Types of Brain Tumors
Brain tumors are classified depending on the exact site of the tumor, the type of tissue involved, whether they are noncancerous (benign) or cancerous (malignant) and other factors. Sometimes, tumors that start out being less invasive can become more invasive. Tumors may occur at any age, but many types of tumors occur most often in a certain age group. In adults, gliomas and meningiomas are most common.
Pediatric brain tumors are diagnosed most often between the ages of three and eight, but can occur at any age. Children with brain tumors are diagnosed and treated by our partner, Ann & Robert H. Lurie Children's Hospital of Chicago's Falk Brain Tumor Center. One of the first institutions in the country to develop a cohesive, multidisciplinary program for brain tumor treatment, Lurie Children's treats over 67 percent of children in the Chicago area who are newly diagnosed with this condition and treat many additional patients with recurrent disease.
Astrocytomas are the most common type of glioma and begin in cells called astrocytes in the cerebrum or cerebellum. There are four types of astrocytoma: anaplastic astrocytoma, glioblastoma multiforme, low-grade astrocytoma and pilocytic astrocytoma.
Anaplastic astrocytoma, a tumor that begins in the brain or spinal cord in small, star-shaped cells called astrocytes, is a malignant tumor that can quickly grow and spread to nearby tissues. It accounts for about 3 percent of all brain tumors. Anaplastic astrocytomas are also known as Malignant Gliomas and Grade 3 Gliomas.
Glioblastoma multiforme is the most common and aggressive form of astrocytoma that accounts for about 20 percent of all brain tumors. These tumors tend to penetrate throughout the area of the brain where the tumor is located, making their treatment more complicated. Glioblastomas are the most aggressive brain tumors, sometimes starting out as fast growing tumors and sometimes developing from slow-growing tumors that become more and more aggressive over many years.
Low-grade astrocytoma is a slow-growing tumor that can often spread into nearby tissue and can become a higher grade if untreated. It accounts for about 11 percent of all brain tumors.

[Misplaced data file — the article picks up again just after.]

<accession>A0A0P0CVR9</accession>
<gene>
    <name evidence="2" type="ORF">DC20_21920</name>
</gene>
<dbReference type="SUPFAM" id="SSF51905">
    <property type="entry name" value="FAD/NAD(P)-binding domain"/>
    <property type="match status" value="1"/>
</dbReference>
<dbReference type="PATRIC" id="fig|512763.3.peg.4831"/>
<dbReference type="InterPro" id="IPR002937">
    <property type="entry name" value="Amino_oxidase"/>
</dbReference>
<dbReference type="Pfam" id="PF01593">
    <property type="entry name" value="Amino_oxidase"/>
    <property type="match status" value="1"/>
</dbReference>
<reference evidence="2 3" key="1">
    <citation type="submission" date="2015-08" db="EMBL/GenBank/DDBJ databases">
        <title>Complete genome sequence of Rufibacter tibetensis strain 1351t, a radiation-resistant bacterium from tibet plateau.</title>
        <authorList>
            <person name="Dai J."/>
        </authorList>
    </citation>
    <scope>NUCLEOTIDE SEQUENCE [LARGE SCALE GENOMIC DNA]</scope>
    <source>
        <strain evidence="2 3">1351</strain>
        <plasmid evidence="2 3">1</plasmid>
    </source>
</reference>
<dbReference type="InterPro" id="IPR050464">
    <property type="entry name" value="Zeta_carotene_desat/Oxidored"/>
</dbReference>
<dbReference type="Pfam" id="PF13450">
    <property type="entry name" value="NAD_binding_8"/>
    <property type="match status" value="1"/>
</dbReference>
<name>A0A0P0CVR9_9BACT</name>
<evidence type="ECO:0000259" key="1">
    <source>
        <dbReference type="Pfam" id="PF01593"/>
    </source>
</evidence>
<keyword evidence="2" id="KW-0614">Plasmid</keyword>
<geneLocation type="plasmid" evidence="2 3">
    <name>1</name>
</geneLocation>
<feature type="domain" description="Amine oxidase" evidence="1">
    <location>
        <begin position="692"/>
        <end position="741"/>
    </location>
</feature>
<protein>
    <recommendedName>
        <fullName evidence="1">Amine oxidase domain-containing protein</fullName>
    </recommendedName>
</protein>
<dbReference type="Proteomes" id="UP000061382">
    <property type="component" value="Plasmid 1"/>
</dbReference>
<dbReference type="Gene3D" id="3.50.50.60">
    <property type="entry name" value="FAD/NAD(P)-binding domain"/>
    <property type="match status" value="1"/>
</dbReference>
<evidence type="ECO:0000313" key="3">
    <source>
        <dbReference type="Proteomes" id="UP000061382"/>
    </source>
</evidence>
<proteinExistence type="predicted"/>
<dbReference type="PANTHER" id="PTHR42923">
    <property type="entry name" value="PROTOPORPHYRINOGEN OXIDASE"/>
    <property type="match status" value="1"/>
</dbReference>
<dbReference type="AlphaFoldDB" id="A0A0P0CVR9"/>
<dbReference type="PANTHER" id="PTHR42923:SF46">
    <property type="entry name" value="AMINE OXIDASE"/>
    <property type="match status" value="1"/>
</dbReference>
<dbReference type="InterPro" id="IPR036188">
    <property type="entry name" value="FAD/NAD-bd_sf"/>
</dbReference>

Pilocytic astrocytoma is a slow-growing tumor that is most often benign and rarely spreads into nearby tissue. It accounts for about 2 percent of all brain tumors.
Brain Stem Gliomas
The most common type of brainstem glioma is an astrocytoma. Like astrocytomas elsewhere in the brain, they can be slow growing or fast growing. Brain stem gliomas are also called cerebellar gliomas.
The brainstem is a small but essential part of the brain that controls many of our motor and sensory functions. Many nerves that control the eyes, face and throat also come from the brainstem. It is also the part of the brain that controls many of our automatic functions such as heart rate and breathing. A tumor in the brainstem can affect any of these functions, depending on where it is located. Common symptoms that brainstem gliomas cause are double vision, trouble swallowing, facial weakness or weakness of the left or right side.
These benign brain tumors occur at the base of the brain called the sellar region, near the pituitary gland. Symptoms may include headaches due to increased intracranial pressure, vision problems and/or hormonal imbalances, which can result in short stature. Although these tumors are benign, they are difficult to remove due to the sensitive brain structures that surround them.
This is a type of brain tumor that begins in cells lining the spinal cord central canal (fluid-filled space down the center) or the ventricles (fluid-filled spaces of the brain). Ependymomas may also form in the choroid plexus (tissue in the ventricles that makes cerebrospinal fluid). They are also called ependymal tumors.